City Zoning commissioners heard from more than a dozen Mahncke Park residents Tuesday afternoon, but each painted a different picture of a local hairstylist’s plan to operate a salon in a renovated historic home. Several members of the Mahncke Park Neighborhood Association argued that allowing commercial use would diminish the neighborhood’s historically residential fabric and home property values, while other neighbors and salon clients testified to the changing dynamics of the neighborhood block that already hosts large apartment complexes and is steps away from the bustling Broadway commercial corridor.

After more than an hour of discussion, the Zoning Commission unanimously rejected the request for a critical zoning change that would allow Andrew Guerra to open Ritz Hair Studio at 143 Perry Ct. The decision was not an easy one, most commissioners said, but concerns raised by neighbors regarding the risk of losing housing continuity were too strong to set aside.

“It may be a beautiful restoration of a home, but it’s commercial,” said Commissioner Paula McGee.

City Council will take up the request when it votes on zoning changes in the coming weeks. Council members are not beholden to commission recommendations, but they are typically followed.

“We’re hoping to still come to some type of agreement,” Guerra said after the vote.

Whatever the outcome he plans on staying in the neighborhood and figuring out a compromise.

One of the neighbors' complaints against the hair salon is that the front yard of the home at 143 Perry Court has been turned into a parking lot. Photo by Iris Dimmick.
One of the neighbors’ complaints against the hair salon is that the front yard of the home at 143 Perry Court has been turned into a parking lot. Photo by Iris Dimmick

“I feel bad for ya,” Commissioner Cecilia Garcia told Guerra, echoing the sympathies of her colleagues. “(But) if the citizens want it to remain residential … then I think it is incumbent upon us to really, really look at that carefully and stop allowing the changes.”

The change would not have been as contentious if the proper procedure was followed by Guerra, said Commissioner Orlando Salazar after hearing from determined, sometimes emotional residents. The hairstylist invested $350,000 on the property itself, various renovations and retrofits. Guerra had been operating illegally for months without the correct zoning and licensing and only recently closed.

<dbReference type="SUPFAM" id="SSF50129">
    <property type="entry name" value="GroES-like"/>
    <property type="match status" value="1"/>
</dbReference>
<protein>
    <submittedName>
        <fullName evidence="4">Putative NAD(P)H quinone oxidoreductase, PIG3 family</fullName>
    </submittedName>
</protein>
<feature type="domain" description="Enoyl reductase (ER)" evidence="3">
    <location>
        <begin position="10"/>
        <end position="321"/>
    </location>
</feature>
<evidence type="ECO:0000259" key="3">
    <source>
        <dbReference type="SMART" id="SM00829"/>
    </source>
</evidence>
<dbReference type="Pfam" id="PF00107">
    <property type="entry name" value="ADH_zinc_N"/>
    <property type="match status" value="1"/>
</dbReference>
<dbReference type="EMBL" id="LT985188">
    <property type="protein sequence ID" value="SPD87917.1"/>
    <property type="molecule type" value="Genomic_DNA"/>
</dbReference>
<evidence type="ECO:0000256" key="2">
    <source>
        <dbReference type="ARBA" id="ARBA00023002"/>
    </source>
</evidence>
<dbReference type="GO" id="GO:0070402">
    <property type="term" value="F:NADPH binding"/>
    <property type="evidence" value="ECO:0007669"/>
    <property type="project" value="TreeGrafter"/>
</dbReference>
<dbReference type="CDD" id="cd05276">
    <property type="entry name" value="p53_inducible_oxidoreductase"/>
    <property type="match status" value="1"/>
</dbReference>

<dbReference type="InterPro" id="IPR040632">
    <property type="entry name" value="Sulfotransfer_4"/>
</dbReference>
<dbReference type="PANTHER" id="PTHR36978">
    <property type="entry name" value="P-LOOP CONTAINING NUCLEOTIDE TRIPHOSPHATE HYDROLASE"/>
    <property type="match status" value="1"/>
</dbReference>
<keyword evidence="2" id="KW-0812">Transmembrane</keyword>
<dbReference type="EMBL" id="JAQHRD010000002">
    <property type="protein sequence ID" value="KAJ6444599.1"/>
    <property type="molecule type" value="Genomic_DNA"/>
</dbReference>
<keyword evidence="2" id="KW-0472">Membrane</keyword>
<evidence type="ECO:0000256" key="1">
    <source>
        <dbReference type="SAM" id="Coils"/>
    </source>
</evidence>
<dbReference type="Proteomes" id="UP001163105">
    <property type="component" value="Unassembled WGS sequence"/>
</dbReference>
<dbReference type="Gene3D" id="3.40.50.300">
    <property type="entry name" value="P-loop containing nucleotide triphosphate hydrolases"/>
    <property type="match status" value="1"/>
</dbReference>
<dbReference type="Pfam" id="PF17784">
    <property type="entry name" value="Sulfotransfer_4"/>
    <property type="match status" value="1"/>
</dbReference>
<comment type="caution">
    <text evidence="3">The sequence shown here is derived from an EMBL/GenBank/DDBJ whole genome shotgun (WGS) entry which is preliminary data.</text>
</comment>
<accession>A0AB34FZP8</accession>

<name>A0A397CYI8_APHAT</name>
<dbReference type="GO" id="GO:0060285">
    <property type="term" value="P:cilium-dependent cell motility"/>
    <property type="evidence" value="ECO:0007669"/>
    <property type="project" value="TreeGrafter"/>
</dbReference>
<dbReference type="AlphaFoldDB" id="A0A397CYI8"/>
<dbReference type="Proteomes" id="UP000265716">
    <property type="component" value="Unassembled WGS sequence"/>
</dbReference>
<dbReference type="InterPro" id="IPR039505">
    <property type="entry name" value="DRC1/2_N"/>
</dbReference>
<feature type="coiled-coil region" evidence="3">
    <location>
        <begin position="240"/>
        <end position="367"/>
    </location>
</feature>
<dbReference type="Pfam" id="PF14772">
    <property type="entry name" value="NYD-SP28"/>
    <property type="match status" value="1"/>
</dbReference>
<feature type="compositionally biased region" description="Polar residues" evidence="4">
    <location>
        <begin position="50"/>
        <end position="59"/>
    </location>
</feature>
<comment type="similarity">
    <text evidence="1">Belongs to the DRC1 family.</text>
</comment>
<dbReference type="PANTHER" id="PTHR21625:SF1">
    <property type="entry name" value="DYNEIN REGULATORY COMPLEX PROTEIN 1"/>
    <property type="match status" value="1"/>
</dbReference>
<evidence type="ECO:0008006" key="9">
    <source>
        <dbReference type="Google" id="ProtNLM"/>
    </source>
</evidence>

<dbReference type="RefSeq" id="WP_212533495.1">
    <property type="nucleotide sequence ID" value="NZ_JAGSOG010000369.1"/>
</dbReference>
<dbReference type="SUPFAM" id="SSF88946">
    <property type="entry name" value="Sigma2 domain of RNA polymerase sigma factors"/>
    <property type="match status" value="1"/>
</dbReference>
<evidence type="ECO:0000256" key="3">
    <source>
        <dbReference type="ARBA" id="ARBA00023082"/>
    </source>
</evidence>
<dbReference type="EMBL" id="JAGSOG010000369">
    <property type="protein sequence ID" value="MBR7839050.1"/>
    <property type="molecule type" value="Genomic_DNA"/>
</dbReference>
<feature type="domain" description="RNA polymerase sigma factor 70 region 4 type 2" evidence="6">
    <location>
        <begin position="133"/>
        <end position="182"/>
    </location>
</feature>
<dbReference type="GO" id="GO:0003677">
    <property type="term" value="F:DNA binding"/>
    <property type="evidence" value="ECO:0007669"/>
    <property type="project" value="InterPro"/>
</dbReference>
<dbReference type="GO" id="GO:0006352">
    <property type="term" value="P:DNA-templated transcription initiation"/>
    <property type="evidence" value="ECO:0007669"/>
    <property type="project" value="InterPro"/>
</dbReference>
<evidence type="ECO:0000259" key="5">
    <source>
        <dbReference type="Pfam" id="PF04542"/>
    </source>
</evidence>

“What is making this decision difficult is investment that’s already made,” Salazar said, asking the commission to leave Guerra’s investment outside of their deliberations. “If this project had happened in the matter that it should have happened” the owner would have applied for the zoning change before starting work or even before purchasing the home.

Guerra apologetically admitted ignorance to how the zoning and permitting processes worked, but called on the City to make it easier for the average person to understand the system or at least notify home owners that they will need technical and possibly legal help.

“You shouldn’t do this yourself, my friend, because you’re not smart enough,” he said.

Commissioner Joy McGhee said this demonstrated a citywide problem of awareness and property rights education for people who buy properties and are looking to do something extra to improve or change their homes or businesses.

The Ritz Salon, currently a residence, is on Perry Court, less than a block from Broadway Street and the University of the Incarnate Word campus. Photo by Iris Dimmick.
The Ritz Salon, currently a residence (not pictured), is located on Perry Court, less than a block from Broadway Street and the University of the Incarnate Word campus. Photo by Iris Dimmick

But Guerra also underestimated the reaction that the close-knit neighborhood association would have to his salon, he said.

“The steam these people have … they’ve got to get a massage,” he said to scattered laughter. But as his language escalated into retorts toward specific neighbors, Commission Chair William Shaw (D2) asked him to calm down at least twice.

Shaw was philosophically torn by the request made in the district he represents. Filling vacant lots and fixing up abandoned properties is a priority for District 2 and Guerra took a long-vacant, dilapidated home and restored it to more than working order.

“(Vacant lots) are a nuisance in our district,” Shaw said, but “I understand the neighborhood’s concern about the encroachment of commercial property.”

A glimmer of compromise arose when Commissioner Reinette King suggested that if the house looked and functioned like a home, “there would be no problem” with her.

Ironically, Guerra said after the vote his son was living in the home while attending the University of the Incarnate Word before the zoning process began, but he moved out, concerned that it would work to his disadvantage. He’s considering the option of converting at least part of the home back into residential.

Top image: Local hairstylist Andrew Guerra listens to Zoning Commissioners discuss an unrelated case before his zoning request called for consideration. Photo by Scott Ball.

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Senior Reporter Iris Dimmick covers public policy pertaining to social issues, ranging from affordable housing and economic disparity to policing reform and mental health. She was the San Antonio Report's...